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The earliest toy trains were made of lead and had no moving parts. Some had wheels which turned, but these needed to be pushed or pulled. Some of the early 19th-century drive toy trains were made of tinplate, such as the large, durable, stylized locomotive toys from the U.S., that were painted gold and red and decorated with hearts and flowers. model trains z

Around 1875, technological advancements in materials and manufacturing enabled tin to be scraped, cut, rolled, and lithographed faster than ever before.
Toy trains were revolutionized when Märklina German firm that specialized in doll house accessories, sought to make an equivalent toy for boys where a continuous revenue stream could be guaranteed by selling add-on accessories for years after the first purchase. In addition to boxed sets containing a train and monitor, Märklin offered extra track, rolling stock, and buildings offered separately, creating the predecessor to the modern model train layout featuring buildings and scenery in addition to an operating train.



Electric trains followed, with the first appearing in 1897, produced from the U.S. company Carlisle & Finch. As home use of power became more prevalent from the early 20th century, electric trains gained popularity and as time moved on, these electric trains grew in sophistication, gaining light, the ability to change management, to emit a whistling noise, to smoke, to couple and uncouple cars and even load and unload freight. Toy trains by the first half of the 20th century were frequently made of lithographed tin; later trains were frequently made mainly of plastic.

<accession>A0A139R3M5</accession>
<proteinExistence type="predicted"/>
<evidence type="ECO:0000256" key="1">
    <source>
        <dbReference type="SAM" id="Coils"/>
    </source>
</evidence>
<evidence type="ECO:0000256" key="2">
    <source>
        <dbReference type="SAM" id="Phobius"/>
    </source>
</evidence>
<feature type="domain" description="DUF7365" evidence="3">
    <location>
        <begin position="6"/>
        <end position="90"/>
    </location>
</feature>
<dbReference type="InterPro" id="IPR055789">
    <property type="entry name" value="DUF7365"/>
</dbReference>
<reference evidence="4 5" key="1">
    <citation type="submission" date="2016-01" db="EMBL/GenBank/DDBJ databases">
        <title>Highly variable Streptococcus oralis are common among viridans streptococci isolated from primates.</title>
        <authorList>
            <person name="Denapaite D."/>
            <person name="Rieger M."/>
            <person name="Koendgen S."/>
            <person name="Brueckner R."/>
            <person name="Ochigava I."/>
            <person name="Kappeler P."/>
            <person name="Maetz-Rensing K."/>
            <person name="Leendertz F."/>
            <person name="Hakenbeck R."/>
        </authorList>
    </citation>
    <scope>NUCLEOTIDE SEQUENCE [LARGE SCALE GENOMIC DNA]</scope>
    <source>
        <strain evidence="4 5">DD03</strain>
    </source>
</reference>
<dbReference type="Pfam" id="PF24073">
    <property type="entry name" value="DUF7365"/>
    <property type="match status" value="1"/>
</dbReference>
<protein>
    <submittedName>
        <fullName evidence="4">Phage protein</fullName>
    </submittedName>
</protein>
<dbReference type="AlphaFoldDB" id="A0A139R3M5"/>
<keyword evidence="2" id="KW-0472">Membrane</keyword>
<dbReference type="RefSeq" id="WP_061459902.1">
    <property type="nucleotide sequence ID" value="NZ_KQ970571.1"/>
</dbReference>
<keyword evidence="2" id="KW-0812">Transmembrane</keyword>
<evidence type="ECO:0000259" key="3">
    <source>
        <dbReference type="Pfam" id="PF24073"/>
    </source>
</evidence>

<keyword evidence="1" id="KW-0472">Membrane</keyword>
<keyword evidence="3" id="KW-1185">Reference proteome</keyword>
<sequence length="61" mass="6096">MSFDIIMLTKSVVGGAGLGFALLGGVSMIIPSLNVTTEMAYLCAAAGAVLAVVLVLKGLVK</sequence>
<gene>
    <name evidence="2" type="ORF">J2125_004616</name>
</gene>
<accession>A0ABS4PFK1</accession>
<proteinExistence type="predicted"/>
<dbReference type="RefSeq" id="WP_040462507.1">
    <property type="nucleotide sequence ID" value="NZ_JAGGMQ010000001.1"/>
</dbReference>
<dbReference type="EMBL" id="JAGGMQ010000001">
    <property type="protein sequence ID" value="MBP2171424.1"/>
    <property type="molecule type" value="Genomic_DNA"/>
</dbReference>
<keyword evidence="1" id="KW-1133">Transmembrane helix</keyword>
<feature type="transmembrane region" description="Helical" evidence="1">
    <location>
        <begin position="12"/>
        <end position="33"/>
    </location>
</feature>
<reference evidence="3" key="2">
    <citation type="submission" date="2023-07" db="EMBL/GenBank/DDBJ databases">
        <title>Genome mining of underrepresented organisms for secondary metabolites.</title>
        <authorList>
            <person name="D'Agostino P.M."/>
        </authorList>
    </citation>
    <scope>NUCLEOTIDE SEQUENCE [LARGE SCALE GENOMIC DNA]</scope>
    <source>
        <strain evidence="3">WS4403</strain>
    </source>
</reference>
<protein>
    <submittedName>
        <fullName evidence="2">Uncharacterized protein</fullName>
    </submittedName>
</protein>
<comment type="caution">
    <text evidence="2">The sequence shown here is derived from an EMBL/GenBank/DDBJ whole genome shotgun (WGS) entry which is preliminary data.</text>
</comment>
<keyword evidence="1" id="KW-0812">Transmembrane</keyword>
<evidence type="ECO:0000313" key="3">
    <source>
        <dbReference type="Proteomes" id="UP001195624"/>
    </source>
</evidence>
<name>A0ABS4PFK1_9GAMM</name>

Prior to the 1950s, there was little distinction between toy trains and model railroads–model railroads were toys by definition. Pull toys and wind-up trains were marketed by children, while electric trains were marketed towards teens, especially teenaged boys. It was during the 1950s the modern emphasis on realism in model railroading began to catch on. Consumer interest in trains as toys waned in the late 1950s, but has undergone resurgence since the late 1990s due in large part to the popularity of Thomas the Tank Engine.

Now, S gauge and O gauge railroads continue to be considered toy trains by their adherents and are often accessorized with semi-scale model buildings by Plasticville or even K-Line (who owns the rights to the Plasticville-like buildings created by Marx from the 1950s to the 1970s). However, as a result of their high price, one is more likely to find an HO scale or N scale train set in a toy store than an O scale set.

Many modern electrical toy trains comprise sophisticated electronics which emit digitized sound effects and allow the operator to securely and easily run several remote controller trains on one loop of course. In the last few decades, many toy rail operators may operate a train with a TV camera in the front of the engine and hooked up to a screen, such as pc monitor. This will show an image, like that of a genuine (smaller size) railroad)

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